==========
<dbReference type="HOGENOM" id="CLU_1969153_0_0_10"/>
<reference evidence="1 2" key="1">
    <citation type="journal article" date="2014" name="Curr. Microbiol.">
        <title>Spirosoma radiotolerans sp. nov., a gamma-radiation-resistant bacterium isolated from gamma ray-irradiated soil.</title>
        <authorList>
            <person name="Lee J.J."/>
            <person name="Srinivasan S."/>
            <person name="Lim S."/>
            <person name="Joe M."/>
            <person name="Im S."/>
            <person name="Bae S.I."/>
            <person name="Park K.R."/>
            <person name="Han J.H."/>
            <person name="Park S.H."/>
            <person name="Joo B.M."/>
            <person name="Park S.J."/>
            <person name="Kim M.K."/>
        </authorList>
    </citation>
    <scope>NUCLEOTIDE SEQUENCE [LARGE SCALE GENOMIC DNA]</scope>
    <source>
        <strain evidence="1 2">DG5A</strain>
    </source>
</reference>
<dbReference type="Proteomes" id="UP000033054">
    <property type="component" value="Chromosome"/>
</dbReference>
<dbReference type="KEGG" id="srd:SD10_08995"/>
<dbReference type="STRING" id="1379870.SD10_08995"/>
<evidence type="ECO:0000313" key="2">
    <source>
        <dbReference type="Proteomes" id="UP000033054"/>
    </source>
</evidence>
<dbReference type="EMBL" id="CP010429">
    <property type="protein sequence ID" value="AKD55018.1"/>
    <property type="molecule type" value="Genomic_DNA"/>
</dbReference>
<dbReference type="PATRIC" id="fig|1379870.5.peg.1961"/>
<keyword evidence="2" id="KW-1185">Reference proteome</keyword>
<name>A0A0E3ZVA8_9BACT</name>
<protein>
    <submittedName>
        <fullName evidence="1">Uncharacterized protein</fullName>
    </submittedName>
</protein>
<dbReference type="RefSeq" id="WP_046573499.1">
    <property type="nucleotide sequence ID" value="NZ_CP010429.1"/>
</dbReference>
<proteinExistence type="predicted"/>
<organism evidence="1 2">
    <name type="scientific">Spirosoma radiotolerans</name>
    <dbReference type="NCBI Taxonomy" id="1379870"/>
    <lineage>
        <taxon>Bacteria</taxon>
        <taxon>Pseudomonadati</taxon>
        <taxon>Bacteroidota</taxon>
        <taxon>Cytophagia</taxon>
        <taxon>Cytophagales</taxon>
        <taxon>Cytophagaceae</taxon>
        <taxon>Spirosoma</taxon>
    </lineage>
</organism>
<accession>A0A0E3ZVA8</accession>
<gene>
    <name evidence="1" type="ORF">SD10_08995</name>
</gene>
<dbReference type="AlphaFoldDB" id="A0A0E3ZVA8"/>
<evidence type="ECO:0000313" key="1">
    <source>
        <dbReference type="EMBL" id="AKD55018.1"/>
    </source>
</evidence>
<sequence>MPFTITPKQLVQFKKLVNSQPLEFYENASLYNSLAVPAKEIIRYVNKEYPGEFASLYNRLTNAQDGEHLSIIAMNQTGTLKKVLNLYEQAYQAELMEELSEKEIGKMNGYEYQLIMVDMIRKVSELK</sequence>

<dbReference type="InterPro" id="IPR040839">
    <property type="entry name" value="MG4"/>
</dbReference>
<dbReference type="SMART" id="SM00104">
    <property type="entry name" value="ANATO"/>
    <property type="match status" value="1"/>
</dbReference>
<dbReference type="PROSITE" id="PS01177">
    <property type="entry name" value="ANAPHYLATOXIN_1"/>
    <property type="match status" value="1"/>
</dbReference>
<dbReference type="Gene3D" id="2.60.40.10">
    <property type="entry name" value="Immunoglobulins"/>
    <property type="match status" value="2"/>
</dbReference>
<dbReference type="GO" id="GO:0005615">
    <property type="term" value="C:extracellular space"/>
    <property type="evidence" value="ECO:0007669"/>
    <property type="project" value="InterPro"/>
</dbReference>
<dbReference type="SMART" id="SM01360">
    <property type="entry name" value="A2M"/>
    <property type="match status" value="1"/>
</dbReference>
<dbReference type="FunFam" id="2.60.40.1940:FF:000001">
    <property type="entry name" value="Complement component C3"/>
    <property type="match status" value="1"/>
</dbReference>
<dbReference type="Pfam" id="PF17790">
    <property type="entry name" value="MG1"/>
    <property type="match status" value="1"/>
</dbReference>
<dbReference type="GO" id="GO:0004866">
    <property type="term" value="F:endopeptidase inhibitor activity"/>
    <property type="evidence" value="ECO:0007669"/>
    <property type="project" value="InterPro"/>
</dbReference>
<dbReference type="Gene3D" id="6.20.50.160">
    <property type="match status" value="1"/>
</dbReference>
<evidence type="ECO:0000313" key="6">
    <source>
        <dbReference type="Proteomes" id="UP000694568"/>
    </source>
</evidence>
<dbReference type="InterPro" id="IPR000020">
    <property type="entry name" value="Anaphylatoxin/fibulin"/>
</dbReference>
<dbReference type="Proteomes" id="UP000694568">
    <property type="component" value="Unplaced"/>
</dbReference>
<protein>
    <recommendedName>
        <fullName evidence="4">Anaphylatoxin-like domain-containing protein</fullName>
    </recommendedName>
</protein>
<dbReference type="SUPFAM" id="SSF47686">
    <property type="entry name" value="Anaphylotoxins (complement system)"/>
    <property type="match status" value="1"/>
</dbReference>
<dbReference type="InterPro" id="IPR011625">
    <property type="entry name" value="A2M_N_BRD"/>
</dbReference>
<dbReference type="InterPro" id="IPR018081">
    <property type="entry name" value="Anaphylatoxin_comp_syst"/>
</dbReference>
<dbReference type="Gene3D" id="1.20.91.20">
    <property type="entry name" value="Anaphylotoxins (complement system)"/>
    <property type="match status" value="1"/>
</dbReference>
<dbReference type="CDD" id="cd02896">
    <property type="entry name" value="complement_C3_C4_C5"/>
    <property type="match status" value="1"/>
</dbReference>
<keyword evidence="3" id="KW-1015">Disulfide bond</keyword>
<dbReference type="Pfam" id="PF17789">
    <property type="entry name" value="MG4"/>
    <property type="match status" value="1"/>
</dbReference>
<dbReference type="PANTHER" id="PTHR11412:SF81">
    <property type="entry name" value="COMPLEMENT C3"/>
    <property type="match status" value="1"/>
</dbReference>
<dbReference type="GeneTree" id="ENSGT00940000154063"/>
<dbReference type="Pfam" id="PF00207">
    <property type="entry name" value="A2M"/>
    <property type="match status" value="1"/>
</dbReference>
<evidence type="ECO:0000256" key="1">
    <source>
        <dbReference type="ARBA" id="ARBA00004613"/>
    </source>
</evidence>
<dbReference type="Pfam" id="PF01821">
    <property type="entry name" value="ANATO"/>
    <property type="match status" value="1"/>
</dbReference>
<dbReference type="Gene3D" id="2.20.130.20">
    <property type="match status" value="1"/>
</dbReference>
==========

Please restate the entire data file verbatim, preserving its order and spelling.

<dbReference type="HOGENOM" id="CLU_1969153_0_0_10"/>
<reference evidence="1 2" key="1">
    <citation type="journal article" date="2014" name="Curr. Microbiol.">
        <title>Spirosoma radiotolerans sp. nov., a gamma-radiation-resistant bacterium isolated from gamma ray-irradiated soil.</title>
        <authorList>
            <person name="Lee J.J."/>
            <person name="Srinivasan S."/>
            <person name="Lim S."/>
            <person name="Joe M."/>
            <person name="Im S."/>
            <person name="Bae S.I."/>
            <person name="Park K.R."/>
            <person name="Han J.H."/>
            <person name="Park S.H."/>
            <person name="Joo B.M."/>
            <person name="Park S.J."/>
            <person name="Kim M.K."/>
        </authorList>
    </citation>
    <scope>NUCLEOTIDE SEQUENCE [LARGE SCALE GENOMIC DNA]</scope>
    <source>
        <strain evidence="1 2">DG5A</strain>
    </source>
</reference>
<dbReference type="Proteomes" id="UP000033054">
    <property type="component" value="Chromosome"/>
</dbReference>
<dbReference type="KEGG" id="srd:SD10_08995"/>
<dbReference type="STRING" id="1379870.SD10_08995"/>
<evidence type="ECO:0000313" key="2">
    <source>
        <dbReference type="Proteomes" id="UP000033054"/>
    </source>
</evidence>
<dbReference type="EMBL" id="CP010429">
    <property type="protein sequence ID" value="AKD55018.1"/>
    <property type="molecule type" value="Genomic_DNA"/>
</dbReference>
<dbReference type="PATRIC" id="fig|1379870.5.peg.1961"/>
<keyword evidence="2" id="KW-1185">Reference proteome</keyword>
<name>A0A0E3ZVA8_9BACT</name>
<protein>
    <submittedName>
        <fullName evidence="1">Uncharacterized protein</fullName>
    </submittedName>
</protein>
<dbReference type="RefSeq" id="WP_046573499.1">
    <property type="nucleotide sequence ID" value="NZ_CP010429.1"/>
</dbReference>
<proteinExistence type="predicted"/>
<organism evidence="1 2">
    <name type="scientific">Spirosoma radiotolerans</name>
    <dbReference type="NCBI Taxonomy" id="1379870"/>
    <lineage>
        <taxon>Bacteria</taxon>
        <taxon>Pseudomonadati</taxon>
        <taxon>Bacteroidota</taxon>
        <taxon>Cytophagia</taxon>
        <taxon>Cytophagales</taxon>
        <taxon>Cytophagaceae</taxon>
        <taxon>Spirosoma</taxon>
    </lineage>
</organism>
<accession>A0A0E3ZVA8</accession>
<gene>
    <name evidence="1" type="ORF">SD10_08995</name>
</gene>
<dbReference type="AlphaFoldDB" id="A0A0E3ZVA8"/>
<evidence type="ECO:0000313" key="1">
    <source>
        <dbReference type="EMBL" id="AKD55018.1"/>
    </source>
</evidence>
<sequence>MPFTITPKQLVQFKKLVNSQPLEFYENASLYNSLAVPAKEIIRYVNKEYPGEFASLYNRLTNAQDGEHLSIIAMNQTGTLKKVLNLYEQAYQAELMEELSEKEIGKMNGYEYQLIMVDMIRKVSELK</sequence>

<dbReference type="InterPro" id="IPR040839">
    <property type="entry name" value="MG4"/>
</dbReference>
<dbReference type="SMART" id="SM00104">
    <property type="entry name" value="ANATO"/>
    <property type="match status" value="1"/>
</dbReference>
<dbReference type="PROSITE" id="PS01177">
    <property type="entry name" value="ANAPHYLATOXIN_1"/>
    <property type="match status" value="1"/>
</dbReference>
<dbReference type="Gene3D" id="2.60.40.10">
    <property type="entry name" value="Immunoglobulins"/>
    <property type="match status" value="2"/>
</dbReference>
<dbReference type="GO" id="GO:0005615">
    <property type="term" value="C:extracellular space"/>
    <property type="evidence" value="ECO:0007669"/>
    <property type="project" value="InterPro"/>
</dbReference>
<dbReference type="SMART" id="SM01360">
    <property type="entry name" value="A2M"/>
    <property type="match status" value="1"/>
</dbReference>
<dbReference type="FunFam" id="2.60.40.1940:FF:000001">
    <property type="entry name" value="Complement component C3"/>
    <property type="match status" value="1"/>
</dbReference>
<dbReference type="Pfam" id="PF17790">
    <property type="entry name" value="MG1"/>
    <property type="match status" value="1"/>
</dbReference>
<dbReference type="GO" id="GO:0004866">
    <property type="term" value="F:endopeptidase inhibitor activity"/>
    <property type="evidence" value="ECO:0007669"/>
    <property type="project" value="InterPro"/>
</dbReference>
<dbReference type="Gene3D" id="6.20.50.160">
    <property type="match status" value="1"/>
</dbReference>
<evidence type="ECO:0000313" key="6">
    <source>
        <dbReference type="Proteomes" id="UP000694568"/>
    </source>
</evidence>
<dbReference type="InterPro" id="IPR000020">
    <property type="entry name" value="Anaphylatoxin/fibulin"/>
</dbReference>
<dbReference type="Proteomes" id="UP000694568">
    <property type="component" value="Unplaced"/>
</dbReference>
<protein>
    <recommendedName>
        <fullName evidence="4">Anaphylatoxin-like domain-containing protein</fullName>
    </recommendedName>
</protein>
<dbReference type="SUPFAM" id="SSF47686">
    <property type="entry name" value="Anaphylotoxins (complement system)"/>
    <property type="match status" value="1"/>
</dbReference>
<dbReference type="InterPro" id="IPR011625">
    <property type="entry name" value="A2M_N_BRD"/>
</dbReference>
<dbReference type="InterPro" id="IPR018081">
    <property type="entry name" value="Anaphylatoxin_comp_syst"/>
</dbReference>
<dbReference type="Gene3D" id="1.20.91.20">
    <property type="entry name" value="Anaphylotoxins (complement system)"/>
    <property type="match status" value="1"/>
</dbReference>
<dbReference type="CDD" id="cd02896">
    <property type="entry name" value="complement_C3_C4_C5"/>
    <property type="match status" value="1"/>
</dbReference>
<keyword evidence="3" id="KW-1015">Disulfide bond</keyword>
<dbReference type="Pfam" id="PF17789">
    <property type="entry name" value="MG4"/>
    <property type="match status" value="1"/>
</dbReference>
<dbReference type="PANTHER" id="PTHR11412:SF81">
    <property type="entry name" value="COMPLEMENT C3"/>
    <property type="match status" value="1"/>
</dbReference>
<dbReference type="GeneTree" id="ENSGT00940000154063"/>
<dbReference type="Pfam" id="PF00207">
    <property type="entry name" value="A2M"/>
    <property type="match status" value="1"/>
</dbReference>
<evidence type="ECO:0000256" key="1">
    <source>
        <dbReference type="ARBA" id="ARBA00004613"/>
    </source>
</evidence>
<dbReference type="Pfam" id="PF01821">
    <property type="entry name" value="ANATO"/>
    <property type="match status" value="1"/>
</dbReference>
<dbReference type="Gene3D" id="2.20.130.20">
    <property type="match status" value="1"/>
</dbReference>